DECEMBER 13, 1958
HYDE PARK—I wonder if anyone else has felt the loss of his daily newspaper as much as I have felt the loss of mine since the strike began in New York City. I have read my newspaper with breakfast for so many years, and suddenly not to do so is a real deprivation and annoyance.
Of course, I can turn on the radio, but I have not made that a habit, and when I do switch it on I feel that I get so much less coverage than I do in a newspaper. It is impossible in the brief few minutes that most newscasters have to condense the world and local news to a satisfying presentation. It lacks the nice, leisurely feeling one gets in reading one's newspaper.
During the first couple of days of the strike I was fortunate to have someone pick up a copy of my paper from the newspaper office, where they were selling them, but now that not only distribution but printing as well has been stopped, I will miss my newspaper reading. For the next few days I shall know nothing except what comes over the radio while I am here at Hyde Park, and I hope the strike is settled very soon, for it makes so many people unhappy.
I haven't yet mentioned any of the ceremonies marking the Tenth Anniversary of the Declaration of Human Rights.
Dr. Charles Malike, president of the General Assembly, called a special meeting of the Assembly in New York and invited M. Rene Cassin and myself to join with him and speak as the two oldest members who had actually begun the work of the Human Rights Commission. M. Cassin was prevented at the last minute from coming to this country, but his speech was sent to the French Ambassador to the United Nations, M. Georges Picot, who read it.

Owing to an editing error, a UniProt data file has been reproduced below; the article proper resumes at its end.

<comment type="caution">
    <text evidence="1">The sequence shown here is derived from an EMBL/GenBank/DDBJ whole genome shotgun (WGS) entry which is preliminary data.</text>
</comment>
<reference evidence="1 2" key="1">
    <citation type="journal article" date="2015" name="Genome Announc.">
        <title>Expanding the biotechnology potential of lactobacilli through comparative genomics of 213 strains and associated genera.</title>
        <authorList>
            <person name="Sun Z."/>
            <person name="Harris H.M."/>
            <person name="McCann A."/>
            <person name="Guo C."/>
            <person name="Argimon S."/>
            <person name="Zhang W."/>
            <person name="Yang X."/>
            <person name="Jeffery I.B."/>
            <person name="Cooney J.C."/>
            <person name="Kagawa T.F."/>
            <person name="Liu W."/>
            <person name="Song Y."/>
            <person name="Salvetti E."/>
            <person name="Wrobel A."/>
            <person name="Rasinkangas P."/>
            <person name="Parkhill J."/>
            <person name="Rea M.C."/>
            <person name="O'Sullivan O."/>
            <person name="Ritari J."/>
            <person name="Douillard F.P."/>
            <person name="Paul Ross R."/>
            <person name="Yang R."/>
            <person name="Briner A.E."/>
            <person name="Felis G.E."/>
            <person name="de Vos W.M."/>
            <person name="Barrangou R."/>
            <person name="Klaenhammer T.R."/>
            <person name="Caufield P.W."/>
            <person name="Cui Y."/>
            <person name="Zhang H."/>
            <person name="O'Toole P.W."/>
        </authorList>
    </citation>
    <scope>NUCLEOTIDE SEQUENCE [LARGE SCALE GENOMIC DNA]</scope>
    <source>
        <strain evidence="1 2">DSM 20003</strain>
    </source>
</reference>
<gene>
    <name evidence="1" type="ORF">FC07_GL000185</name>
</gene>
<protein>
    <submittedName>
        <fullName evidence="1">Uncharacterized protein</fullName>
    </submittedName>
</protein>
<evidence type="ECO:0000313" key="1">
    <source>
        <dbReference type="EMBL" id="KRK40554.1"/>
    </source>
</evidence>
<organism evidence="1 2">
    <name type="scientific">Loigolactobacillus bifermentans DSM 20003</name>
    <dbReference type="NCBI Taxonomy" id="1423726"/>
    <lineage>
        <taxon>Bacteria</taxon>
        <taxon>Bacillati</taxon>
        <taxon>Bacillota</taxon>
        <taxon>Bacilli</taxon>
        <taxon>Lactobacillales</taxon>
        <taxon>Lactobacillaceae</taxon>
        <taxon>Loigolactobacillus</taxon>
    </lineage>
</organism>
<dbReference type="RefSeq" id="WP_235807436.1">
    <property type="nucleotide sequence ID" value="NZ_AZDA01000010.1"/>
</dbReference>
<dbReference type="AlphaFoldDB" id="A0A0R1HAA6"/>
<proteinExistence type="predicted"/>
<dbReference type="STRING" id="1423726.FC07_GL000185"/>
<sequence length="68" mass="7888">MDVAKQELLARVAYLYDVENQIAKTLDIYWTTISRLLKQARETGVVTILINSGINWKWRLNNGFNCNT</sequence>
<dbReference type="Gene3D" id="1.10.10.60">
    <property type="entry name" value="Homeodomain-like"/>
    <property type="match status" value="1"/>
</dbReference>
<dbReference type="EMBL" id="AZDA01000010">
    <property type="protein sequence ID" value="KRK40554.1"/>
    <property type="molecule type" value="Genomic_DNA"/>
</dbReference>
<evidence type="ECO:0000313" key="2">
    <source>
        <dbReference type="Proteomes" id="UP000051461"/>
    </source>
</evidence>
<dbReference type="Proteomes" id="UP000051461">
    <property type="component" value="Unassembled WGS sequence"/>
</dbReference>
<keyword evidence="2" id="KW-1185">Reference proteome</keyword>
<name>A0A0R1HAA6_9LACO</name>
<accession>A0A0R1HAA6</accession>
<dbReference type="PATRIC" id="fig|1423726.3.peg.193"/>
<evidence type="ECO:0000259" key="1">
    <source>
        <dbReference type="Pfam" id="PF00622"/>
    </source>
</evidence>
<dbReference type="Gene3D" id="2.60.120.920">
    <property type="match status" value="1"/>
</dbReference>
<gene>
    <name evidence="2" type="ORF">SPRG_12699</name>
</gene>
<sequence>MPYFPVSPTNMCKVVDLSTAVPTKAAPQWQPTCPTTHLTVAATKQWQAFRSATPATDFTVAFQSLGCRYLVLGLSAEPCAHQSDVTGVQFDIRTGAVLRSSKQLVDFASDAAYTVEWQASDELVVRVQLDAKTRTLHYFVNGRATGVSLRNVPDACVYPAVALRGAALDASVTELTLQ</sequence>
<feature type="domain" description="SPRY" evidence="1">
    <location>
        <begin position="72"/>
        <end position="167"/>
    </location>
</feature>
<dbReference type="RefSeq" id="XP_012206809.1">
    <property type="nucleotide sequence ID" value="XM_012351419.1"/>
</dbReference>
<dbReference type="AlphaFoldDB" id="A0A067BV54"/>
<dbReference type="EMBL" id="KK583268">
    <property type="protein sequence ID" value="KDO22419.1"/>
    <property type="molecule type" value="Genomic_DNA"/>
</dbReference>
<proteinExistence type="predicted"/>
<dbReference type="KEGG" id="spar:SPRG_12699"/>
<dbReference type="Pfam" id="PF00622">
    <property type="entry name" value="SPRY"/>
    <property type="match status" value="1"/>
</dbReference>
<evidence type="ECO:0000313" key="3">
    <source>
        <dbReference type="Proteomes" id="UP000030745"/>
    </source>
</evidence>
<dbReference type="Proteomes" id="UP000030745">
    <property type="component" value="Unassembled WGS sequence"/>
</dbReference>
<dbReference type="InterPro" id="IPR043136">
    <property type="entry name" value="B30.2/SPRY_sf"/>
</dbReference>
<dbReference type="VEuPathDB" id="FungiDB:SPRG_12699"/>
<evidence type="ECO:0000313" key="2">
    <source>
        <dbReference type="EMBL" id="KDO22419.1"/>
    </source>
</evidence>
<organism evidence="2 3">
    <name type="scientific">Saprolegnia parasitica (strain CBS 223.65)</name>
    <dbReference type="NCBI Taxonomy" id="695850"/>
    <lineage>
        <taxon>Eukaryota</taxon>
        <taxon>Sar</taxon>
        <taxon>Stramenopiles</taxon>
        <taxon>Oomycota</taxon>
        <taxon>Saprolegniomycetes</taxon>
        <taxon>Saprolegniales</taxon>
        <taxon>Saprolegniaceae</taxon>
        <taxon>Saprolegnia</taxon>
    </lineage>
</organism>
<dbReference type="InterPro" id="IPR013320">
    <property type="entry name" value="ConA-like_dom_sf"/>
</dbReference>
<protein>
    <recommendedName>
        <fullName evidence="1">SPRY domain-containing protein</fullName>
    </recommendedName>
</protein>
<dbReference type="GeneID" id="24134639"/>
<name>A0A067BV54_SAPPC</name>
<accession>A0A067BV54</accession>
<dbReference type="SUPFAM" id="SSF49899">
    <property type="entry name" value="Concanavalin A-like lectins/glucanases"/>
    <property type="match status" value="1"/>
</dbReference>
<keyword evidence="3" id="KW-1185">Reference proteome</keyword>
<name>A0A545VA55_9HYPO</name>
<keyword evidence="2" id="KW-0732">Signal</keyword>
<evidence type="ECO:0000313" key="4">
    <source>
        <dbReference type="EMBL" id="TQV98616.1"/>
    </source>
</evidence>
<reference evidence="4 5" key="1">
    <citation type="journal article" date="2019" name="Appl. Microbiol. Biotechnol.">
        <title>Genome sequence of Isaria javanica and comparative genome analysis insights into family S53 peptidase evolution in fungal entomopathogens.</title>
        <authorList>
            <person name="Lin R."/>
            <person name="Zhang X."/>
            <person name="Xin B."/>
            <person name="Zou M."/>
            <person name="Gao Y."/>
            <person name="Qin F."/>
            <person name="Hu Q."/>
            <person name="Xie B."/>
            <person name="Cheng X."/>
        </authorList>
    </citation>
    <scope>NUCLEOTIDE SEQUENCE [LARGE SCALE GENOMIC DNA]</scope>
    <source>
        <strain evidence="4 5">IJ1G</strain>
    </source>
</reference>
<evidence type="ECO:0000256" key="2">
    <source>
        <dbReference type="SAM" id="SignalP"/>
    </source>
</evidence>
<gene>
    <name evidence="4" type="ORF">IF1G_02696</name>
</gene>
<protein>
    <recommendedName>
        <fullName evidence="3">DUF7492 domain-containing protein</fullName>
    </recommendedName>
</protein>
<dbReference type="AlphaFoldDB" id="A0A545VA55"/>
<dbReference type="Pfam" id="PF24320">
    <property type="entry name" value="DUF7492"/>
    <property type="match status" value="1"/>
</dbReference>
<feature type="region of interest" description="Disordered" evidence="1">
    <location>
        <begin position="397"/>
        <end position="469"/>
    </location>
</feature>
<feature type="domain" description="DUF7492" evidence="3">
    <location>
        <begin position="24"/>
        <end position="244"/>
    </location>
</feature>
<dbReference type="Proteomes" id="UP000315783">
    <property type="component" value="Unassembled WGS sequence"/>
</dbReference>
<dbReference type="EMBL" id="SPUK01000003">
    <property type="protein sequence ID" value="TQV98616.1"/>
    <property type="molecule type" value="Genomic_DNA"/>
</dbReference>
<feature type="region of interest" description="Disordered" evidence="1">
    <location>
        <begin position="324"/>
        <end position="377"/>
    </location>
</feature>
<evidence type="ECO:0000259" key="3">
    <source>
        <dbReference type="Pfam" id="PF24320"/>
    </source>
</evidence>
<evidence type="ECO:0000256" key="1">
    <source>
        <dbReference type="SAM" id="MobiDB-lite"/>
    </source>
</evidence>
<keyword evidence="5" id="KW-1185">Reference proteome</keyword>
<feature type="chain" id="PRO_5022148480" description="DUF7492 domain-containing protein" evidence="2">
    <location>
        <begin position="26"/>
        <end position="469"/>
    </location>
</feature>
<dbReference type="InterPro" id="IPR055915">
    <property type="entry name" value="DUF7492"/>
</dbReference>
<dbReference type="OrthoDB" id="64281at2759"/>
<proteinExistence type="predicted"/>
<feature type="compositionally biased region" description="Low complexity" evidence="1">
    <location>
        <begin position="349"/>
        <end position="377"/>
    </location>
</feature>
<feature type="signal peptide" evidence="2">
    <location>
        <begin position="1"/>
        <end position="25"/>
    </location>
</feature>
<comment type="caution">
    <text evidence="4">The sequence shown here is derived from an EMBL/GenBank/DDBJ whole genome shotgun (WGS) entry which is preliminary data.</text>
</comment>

Like many of us, M. Cassin is troubled about the handling of personal petitions to the Human Rights Commission and is hopeful that the new committee that was named to think of ways and means of handling these petitions will come up with some new ideas.
In the evening there was a concert in honor of the tenth anniversary, and Dr. Malik spoke again. The concert gave me an unforgettable evening. Leonard Bernstein conducted the New York Philharmonic and Renata Tebaldi sang.
Miss Tebaldi has a most beautiful voice and is such a charming and delightful person that I enjoyed not only her performance but also just sitting behind and watching her when she became part of the audience and listened to the orchestra play Symphony No. 5 in B Flat Major by Prokofiev.
Mr. Bernstein is a gifted conductor and brings the most out of his orchestra. So, all of us came away, I'm sure, feeling that this particular part of the tenth anniversary of the proclamation would remain in our hearts as one of the events we had enjoyed the right to participate in.